I am nine years old at a new grade school where I do not know any of the kids. I spend my morning and lunch breaks inside the classroom making up word games and puzzles and reading books. My teacher worries that I am not social enough.

Amy Bennett gives me an invitation to her slumber party and though she’s not popular, I am happy enough to go. Her parents are not home, so we have free reign of the house. We gather at eight o’clock and make chocolate chip cookies before beginning the party games. We play a few old hat ones, and then I inexplicably suggest a renegade new game. I’ll run and you girls try to tear off my clothes. But I’ll try to fight you off and we’ll see if I can get away. (This is one blessed year before I gain knowledge of the defects of my body. I am not embarrassed to be seen naked.) So we play this game, and I think I can win, but there are six or seven of them chasing me around the living room, and I end up with rug burns, screaming naked on the carpet.

I am thirteen years old and a goody-good. My family spends August in the backcountry, in a rustic cabin beside a huge green lake complete with plate-glass surface that mirrors the forested mountains with their blue and snowy caps. Every year we reunite with relatives at this backcountry resort. This year my girl cousins, who are two years older, have given up bike riding for lipsticks and hairspray. We meet some like-minded boys down by the lakeside and trek to the woods for an impromptu game of Spin-the-Bottle. I refuse to play. I watch with guarded jealousy as my cousins take turns slipping into an abandoned ranger house to make out with the partner randomly chosen for them by the bottle. I desperately want to join in, but I don’t know how to kiss and cannot overcome my fear of playing the fool.

That night a beautiful electric storm smashes the placid aura of the rustic resort. With the lights turned out in our cabin we watch the sky as it cracks along tiny hairline fractures of light and re-sutures itself. A massive rainfall pounds the dirt outside and puddles are beginning to form. I slip out of the cabin without my raincoat and run giddily through the rain until hair licks my cheeks and my sopping t-shirt clings to my torso. I run to the lakeside in an adrenal rush of well-being. The storm is so close now that the thunderclaps are almost simultaneous with the flashes of light. Against the sky above the forested mountains there are glowing pinks spots where lightning fires have started. The night is eerily, violently perfect.

Augustus lies beside me, bare-chested. He says he is exhausted. I ask for nothing. I lie quietly on my stomach, motionless, my drunken body indifferent to any desire. I am infinitely flexible. I demand nothing. Since there is no action, I begin to drift off to sleep.

Suddenly Augustus grasps me. His hands are calloused and rough, which makes his caresses wonderfully brusque. I long to feel his hands all over my body. Then, he reaches for my buttocks, and again, I realize that he is feeling through me, to something else. I am in his presence but not in his mind. Powerlessness overwhelms as I realize there is nothing I can do to make this man feel me. Am I not beautiful enough? Am I not coy enough? Am I not? His hands are suddenly heavy on my flesh and I push them away. He is jarred, but not awakened. He asks: what’s wrong? Do you want me to seduce you or do you want me to stop? I want you to stop, I reply. I want you to stop. He stops. He says: I’m sorry, I didn’t understand.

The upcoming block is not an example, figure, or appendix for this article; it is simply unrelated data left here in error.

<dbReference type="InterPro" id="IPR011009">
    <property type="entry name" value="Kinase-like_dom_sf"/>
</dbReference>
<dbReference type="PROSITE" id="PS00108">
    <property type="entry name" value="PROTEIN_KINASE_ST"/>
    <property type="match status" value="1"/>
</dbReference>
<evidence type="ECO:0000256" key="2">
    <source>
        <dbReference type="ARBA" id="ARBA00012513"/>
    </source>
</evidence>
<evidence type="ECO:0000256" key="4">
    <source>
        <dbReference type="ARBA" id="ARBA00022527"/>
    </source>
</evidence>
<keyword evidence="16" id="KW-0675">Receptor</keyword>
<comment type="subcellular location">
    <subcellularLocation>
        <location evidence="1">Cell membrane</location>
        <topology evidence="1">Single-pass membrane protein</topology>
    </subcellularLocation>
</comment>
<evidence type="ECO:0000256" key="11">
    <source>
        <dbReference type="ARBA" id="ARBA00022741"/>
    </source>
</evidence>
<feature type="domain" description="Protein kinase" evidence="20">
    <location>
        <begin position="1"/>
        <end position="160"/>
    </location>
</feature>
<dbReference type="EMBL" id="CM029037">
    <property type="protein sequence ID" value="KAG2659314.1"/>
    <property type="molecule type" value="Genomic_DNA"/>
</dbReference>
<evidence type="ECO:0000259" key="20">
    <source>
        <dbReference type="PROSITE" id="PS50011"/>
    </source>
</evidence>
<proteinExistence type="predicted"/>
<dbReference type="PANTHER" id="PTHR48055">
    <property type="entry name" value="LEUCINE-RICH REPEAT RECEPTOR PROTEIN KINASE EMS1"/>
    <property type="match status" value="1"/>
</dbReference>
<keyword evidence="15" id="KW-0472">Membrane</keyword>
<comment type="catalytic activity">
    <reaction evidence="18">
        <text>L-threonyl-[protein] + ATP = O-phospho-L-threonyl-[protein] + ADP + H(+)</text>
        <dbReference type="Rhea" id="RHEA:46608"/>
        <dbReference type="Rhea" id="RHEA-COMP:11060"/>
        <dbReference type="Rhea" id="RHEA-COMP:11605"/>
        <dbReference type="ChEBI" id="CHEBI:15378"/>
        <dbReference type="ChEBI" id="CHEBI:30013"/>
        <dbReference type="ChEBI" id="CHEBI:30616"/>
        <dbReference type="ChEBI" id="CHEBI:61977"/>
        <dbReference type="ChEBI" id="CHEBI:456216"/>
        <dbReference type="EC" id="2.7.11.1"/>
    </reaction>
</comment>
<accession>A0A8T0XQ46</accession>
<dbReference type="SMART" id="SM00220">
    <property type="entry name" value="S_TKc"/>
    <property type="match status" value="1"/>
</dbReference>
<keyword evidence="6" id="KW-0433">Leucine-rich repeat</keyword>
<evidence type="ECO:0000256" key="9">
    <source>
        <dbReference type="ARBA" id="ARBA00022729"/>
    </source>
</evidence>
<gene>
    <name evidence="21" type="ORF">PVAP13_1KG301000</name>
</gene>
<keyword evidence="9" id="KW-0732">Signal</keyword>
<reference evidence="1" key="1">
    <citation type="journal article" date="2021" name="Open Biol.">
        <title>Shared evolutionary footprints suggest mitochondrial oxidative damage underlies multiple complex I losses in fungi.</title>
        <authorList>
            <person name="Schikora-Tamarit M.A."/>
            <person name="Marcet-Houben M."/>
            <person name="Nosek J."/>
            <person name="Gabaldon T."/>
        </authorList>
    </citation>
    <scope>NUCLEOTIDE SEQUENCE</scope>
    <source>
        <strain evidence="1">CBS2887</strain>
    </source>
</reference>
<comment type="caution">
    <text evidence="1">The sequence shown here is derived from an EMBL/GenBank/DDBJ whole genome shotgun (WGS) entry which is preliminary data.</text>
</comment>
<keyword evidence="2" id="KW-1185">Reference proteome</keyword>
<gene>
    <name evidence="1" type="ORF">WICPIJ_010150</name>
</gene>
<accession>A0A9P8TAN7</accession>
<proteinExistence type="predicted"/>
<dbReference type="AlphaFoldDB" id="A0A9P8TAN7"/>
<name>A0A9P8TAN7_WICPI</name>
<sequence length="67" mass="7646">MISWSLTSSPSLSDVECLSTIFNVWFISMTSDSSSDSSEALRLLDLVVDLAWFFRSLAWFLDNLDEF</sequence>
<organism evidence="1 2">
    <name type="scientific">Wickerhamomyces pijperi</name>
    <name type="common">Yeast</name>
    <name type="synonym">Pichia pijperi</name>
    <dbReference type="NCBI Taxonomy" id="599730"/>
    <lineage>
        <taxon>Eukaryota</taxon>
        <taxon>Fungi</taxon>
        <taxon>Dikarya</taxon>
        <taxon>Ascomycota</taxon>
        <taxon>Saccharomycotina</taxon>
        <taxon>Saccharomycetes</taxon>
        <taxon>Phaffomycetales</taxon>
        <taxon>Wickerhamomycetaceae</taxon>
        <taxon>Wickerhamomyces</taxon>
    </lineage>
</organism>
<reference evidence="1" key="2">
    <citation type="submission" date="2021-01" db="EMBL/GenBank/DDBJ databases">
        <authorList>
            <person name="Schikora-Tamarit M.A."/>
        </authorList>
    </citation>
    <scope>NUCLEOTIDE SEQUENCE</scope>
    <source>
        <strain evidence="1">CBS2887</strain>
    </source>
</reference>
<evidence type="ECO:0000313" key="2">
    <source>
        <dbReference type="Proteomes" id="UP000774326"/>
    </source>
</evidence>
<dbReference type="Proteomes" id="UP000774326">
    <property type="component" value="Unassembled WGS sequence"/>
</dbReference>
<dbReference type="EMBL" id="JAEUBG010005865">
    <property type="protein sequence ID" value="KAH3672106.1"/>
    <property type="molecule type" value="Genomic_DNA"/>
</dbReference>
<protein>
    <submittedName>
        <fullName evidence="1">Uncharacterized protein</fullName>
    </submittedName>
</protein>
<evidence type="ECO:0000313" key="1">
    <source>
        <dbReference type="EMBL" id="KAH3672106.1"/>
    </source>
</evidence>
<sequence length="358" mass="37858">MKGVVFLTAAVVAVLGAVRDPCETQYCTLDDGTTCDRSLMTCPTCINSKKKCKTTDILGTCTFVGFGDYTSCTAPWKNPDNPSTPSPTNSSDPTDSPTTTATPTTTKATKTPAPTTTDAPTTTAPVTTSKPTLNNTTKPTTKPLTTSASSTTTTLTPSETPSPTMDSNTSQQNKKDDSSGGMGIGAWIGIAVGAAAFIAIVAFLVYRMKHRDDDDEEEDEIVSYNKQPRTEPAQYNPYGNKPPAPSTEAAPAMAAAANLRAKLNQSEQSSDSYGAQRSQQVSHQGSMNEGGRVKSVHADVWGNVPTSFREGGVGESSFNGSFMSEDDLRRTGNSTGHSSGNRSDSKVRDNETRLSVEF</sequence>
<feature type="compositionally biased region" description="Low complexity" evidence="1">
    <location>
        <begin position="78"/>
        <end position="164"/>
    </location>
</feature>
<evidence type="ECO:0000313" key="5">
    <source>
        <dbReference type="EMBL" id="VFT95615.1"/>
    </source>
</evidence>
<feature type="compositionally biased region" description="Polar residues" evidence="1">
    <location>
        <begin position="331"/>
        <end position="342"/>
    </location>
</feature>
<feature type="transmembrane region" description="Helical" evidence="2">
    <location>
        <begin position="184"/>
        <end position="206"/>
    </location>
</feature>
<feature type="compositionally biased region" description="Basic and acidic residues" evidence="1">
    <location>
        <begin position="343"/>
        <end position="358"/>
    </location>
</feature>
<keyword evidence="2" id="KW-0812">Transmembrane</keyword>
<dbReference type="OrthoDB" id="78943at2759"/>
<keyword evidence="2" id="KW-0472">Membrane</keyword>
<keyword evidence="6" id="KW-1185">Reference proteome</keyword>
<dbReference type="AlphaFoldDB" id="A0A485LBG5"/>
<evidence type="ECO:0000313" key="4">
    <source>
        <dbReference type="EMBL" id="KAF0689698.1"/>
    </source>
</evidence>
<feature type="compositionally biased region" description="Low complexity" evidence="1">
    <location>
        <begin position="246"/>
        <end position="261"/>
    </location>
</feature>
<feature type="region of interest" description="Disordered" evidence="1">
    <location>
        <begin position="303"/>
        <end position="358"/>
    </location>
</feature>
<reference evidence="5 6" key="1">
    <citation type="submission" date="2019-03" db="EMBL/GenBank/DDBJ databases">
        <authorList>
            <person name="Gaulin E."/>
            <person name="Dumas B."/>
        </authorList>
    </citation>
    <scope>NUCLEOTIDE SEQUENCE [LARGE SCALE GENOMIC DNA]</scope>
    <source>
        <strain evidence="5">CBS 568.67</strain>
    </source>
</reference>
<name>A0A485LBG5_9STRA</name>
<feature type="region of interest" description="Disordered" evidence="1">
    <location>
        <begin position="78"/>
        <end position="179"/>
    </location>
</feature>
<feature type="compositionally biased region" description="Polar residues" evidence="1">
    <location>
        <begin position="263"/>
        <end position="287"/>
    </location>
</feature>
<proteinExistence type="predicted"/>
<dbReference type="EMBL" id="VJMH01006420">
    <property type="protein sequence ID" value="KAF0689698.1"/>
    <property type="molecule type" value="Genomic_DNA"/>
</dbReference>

I am five years old and my family moves into a small neighborhood in a suburb of San Francisco. The first day we pull into the driveway, two older kids, a sister and brother, are turning cartwheels on the lawn of our new house. This year is the first of what will be many years of drought, and watering our lawn is strictly forbidden. So is flushing the toilets. Our new backyard is overgrown with long, dry grasses topped grain-like heads that Dad calls foxtails. We play hide-and-seek in the yard, using the waist-length grass as camoflauge. On our side lot there are rows of leafy bushes with pretty pink flowers. Dad says they are oleanders, and poisonous. He says never eat the leaves of those plants.

Once a week the ice cream man drives down our street, playing his magical tune. We run out of the house with quarters and nickels begged off Mom to buy popsicles and chocolate-covered ice cream bars. Then we sit in the side lot by the oleanders with the neighbor kids and try to eat the melting treats before they dribble all the way down our arms.

I am five years old. One day my parents are not home and the neighbor boy comes over to our house. He is the same one who was turning cartwheels on the front lawn that first day we moved in. He is five years older than I am. We are playing in our glassed-in patio, when he sends my brother, who is three, away to play with a green balloon. The neighbor boy and I lie down on the bristly carpet and he pulls down my pants. I am not frightened. He climbs on top of me and moves up and down. He is inside me, but I will not remember what it feels like; I will not remember the boy’s name. I will not remember where my parents were. I will not remember who initiated it. All I will remember is that I did not fight off this boy or tell him to stop. It is a game, a game, a game.

Now I am twenty years old. Augustus has fallen asleep, but I lie awake, staring out the window at the sky that is just beginning to lighten. The air in the bedroom is hot and stale and hard to breathe. I look over at the distant man sleeping beside me, his voluptuous lips completely relaxed, the black stubble beginning to darken his face. Silently, I dress and find my shoes. I leave his bedroom without waking him, without leaving a note or a phone number. He doesn’t even know my last name. My car is parked in the driveway, between two blooming magnolia trees. The cool night air feels pleasant on my burning skin. As I turn the key in the ignition, the poem about fallen magnolia blossoms is re-writing itself in my brain:

After that I walked to my car awkwardly
over the painful bare remains on the brick sidewalk,
knowing that someone had, in one night,
passed roughly through,
and before it was time.
– Anne Sexton